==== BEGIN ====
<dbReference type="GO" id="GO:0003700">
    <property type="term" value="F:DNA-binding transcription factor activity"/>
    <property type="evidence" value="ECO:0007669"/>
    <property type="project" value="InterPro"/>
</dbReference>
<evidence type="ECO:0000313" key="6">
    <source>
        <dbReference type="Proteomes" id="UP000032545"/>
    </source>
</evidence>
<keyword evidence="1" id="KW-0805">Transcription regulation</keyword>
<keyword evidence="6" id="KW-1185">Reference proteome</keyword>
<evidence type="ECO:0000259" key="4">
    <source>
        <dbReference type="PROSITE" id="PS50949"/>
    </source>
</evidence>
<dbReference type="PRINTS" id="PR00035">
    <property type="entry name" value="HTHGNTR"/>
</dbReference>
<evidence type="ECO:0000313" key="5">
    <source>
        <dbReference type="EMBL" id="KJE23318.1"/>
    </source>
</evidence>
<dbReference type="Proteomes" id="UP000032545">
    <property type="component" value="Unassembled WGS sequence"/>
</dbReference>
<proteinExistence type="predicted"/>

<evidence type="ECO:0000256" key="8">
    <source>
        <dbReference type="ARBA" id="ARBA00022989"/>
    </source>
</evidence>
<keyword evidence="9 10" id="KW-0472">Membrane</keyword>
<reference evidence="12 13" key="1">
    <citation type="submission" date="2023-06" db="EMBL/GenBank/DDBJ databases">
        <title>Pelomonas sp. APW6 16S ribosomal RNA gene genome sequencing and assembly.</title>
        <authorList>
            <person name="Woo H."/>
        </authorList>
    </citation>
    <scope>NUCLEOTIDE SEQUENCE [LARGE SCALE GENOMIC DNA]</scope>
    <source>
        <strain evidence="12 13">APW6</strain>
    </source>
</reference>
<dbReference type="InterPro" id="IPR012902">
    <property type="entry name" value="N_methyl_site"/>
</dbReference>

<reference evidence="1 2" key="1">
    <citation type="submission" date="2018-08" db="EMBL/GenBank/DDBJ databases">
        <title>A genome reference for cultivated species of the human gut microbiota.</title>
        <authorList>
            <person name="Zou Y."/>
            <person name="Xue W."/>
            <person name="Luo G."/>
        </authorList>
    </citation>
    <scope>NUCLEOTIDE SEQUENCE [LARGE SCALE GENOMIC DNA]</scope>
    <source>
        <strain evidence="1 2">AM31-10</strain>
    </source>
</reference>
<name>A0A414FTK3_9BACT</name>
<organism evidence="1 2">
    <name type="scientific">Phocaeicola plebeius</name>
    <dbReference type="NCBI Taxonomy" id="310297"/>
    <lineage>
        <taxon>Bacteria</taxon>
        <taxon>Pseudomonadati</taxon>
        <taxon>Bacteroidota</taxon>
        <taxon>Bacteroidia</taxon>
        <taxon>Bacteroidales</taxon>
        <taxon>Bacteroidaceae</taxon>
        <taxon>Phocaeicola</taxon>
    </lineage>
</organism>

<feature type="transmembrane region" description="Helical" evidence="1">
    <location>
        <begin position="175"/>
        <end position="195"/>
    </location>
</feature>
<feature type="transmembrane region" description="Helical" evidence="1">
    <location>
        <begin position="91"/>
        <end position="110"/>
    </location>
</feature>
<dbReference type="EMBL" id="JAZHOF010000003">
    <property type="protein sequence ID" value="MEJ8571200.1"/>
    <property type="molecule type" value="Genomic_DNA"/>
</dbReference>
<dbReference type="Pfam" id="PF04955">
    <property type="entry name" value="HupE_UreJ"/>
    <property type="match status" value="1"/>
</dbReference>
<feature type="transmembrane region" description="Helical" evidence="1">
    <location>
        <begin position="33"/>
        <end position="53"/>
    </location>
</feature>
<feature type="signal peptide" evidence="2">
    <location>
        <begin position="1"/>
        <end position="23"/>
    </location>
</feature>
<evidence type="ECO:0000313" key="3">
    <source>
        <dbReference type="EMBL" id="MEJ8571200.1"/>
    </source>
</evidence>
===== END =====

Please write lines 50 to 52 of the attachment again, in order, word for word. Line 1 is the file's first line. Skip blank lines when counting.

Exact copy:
</dbReference>

<reference evidence="1 2" key="1">
    <citation type="submission" date="2018-08" db="EMBL/GenBank/DDBJ databases">